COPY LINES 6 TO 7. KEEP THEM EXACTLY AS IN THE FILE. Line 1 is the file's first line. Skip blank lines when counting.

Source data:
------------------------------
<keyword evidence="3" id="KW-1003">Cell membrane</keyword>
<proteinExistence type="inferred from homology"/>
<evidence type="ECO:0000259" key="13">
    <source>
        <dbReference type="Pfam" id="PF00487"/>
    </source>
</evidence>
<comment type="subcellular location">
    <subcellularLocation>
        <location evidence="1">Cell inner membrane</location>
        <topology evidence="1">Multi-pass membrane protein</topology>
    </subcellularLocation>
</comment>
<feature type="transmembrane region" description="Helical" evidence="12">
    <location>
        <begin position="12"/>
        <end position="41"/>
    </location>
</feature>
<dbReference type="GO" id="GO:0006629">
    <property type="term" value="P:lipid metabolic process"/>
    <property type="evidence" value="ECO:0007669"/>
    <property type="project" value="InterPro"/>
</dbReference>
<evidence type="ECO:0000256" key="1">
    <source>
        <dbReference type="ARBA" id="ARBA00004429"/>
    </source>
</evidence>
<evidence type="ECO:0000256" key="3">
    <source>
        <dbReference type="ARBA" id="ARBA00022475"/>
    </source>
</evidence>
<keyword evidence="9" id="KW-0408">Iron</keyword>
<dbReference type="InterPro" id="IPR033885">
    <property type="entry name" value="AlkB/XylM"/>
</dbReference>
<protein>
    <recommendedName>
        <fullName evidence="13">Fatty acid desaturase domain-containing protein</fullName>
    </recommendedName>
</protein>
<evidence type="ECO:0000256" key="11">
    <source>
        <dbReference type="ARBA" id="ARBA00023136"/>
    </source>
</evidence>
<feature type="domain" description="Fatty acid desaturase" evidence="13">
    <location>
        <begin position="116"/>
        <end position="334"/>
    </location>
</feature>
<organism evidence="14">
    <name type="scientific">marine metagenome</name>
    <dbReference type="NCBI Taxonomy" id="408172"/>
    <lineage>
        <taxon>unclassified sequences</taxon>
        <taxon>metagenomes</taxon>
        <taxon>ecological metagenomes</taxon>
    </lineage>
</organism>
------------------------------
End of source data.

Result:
    </source>
</evidence>